At the same time, other features of these annuities can dilute their growth potential. High costs--which can total nearly 2.5% or even more--can erode the growth of variable annuities. With equity indexed annuities, the guarantees against losses also typically mean that the buyer must accept a cap on gains. Thus, investors seeking growth who don’t also have a need for the additional benefits the annuity confers may be better off investing outside of the confines of the annuity, either in an IRA or brokerage account.

Do you need additional sources of tax deferral? Another of the main selling points for annuities is the potential tax benefit. Annuities are tax-deferred, similar to funds in a traditional IRA or 401(k). That means that as long as your assets stay inside the annuity wrapper, they're not subject to taxation. Because contributions to annuities aren't subject to the same income or contribution limits as IRAs and 401(k)s, the products are often sold as an additional source of tax-deferred funds for retirement.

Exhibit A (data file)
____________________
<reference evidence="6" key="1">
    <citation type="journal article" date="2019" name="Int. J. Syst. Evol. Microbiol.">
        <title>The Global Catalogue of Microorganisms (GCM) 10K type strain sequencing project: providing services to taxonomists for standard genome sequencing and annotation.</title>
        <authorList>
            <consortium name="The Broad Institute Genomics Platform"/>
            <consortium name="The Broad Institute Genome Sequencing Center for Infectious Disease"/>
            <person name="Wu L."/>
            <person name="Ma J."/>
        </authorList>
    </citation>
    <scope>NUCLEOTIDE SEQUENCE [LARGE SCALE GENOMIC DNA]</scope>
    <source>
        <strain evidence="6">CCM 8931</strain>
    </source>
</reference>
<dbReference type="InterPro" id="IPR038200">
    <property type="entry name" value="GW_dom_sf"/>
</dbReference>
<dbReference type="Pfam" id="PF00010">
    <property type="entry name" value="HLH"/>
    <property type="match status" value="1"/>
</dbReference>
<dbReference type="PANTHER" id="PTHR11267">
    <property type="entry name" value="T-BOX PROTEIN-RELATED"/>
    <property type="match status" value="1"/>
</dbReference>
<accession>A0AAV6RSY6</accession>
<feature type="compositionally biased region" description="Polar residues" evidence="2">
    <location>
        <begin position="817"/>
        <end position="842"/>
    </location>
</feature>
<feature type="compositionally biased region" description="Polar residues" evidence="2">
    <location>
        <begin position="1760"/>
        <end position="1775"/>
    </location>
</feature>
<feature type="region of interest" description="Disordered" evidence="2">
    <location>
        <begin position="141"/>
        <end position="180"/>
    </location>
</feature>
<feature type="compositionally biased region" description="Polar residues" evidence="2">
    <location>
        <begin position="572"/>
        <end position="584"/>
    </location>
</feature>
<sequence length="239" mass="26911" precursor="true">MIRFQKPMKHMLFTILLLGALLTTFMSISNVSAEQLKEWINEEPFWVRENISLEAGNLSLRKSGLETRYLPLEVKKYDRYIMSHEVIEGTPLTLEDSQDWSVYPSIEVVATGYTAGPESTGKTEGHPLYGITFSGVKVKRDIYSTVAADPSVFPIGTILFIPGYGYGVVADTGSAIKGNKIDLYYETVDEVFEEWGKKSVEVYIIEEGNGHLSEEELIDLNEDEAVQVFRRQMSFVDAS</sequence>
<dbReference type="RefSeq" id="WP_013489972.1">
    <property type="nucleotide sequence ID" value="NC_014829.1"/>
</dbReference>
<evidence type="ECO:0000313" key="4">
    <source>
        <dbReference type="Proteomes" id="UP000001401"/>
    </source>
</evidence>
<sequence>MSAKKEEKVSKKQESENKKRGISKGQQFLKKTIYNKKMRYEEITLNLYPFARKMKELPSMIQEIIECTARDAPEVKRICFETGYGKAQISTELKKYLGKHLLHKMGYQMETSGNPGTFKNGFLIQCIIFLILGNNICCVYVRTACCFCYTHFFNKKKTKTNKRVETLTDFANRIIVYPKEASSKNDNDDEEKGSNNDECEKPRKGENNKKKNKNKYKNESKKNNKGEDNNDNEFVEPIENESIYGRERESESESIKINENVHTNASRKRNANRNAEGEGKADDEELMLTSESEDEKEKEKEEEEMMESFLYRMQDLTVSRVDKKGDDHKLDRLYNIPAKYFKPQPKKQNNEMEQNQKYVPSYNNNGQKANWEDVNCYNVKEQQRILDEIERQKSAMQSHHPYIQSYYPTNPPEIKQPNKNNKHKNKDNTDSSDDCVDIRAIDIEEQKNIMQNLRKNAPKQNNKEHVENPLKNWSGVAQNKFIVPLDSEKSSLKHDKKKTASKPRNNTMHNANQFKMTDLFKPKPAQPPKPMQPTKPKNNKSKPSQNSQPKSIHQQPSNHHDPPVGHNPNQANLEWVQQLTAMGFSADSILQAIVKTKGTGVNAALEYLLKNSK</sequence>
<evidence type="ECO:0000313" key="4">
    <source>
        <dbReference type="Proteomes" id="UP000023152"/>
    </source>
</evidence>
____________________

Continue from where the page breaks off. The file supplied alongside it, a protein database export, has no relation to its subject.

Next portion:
That's true, but it's also important to understand the tax treatment of the funds on the way out. If the annuity consists of assets that have never been taxed--for example, you purchased the annuity with rollover IRA assets (your assets consist of pretax dollars plus investment gains have never been taxed)--it's considered qualified, and any payments you receive from it are fully taxable at your ordinary income tax rate. If, on the other hand, you steered aftertax funds into the annuity, the tax due upon any payments from it are subject to what's called the exclusion ratio, meaning that any funds you've already paid taxes on aren't subject to taxes, but amounts over and above that level are subject to ordinary income tax. If you outlive your life expectancy, any payments past that point are taxable.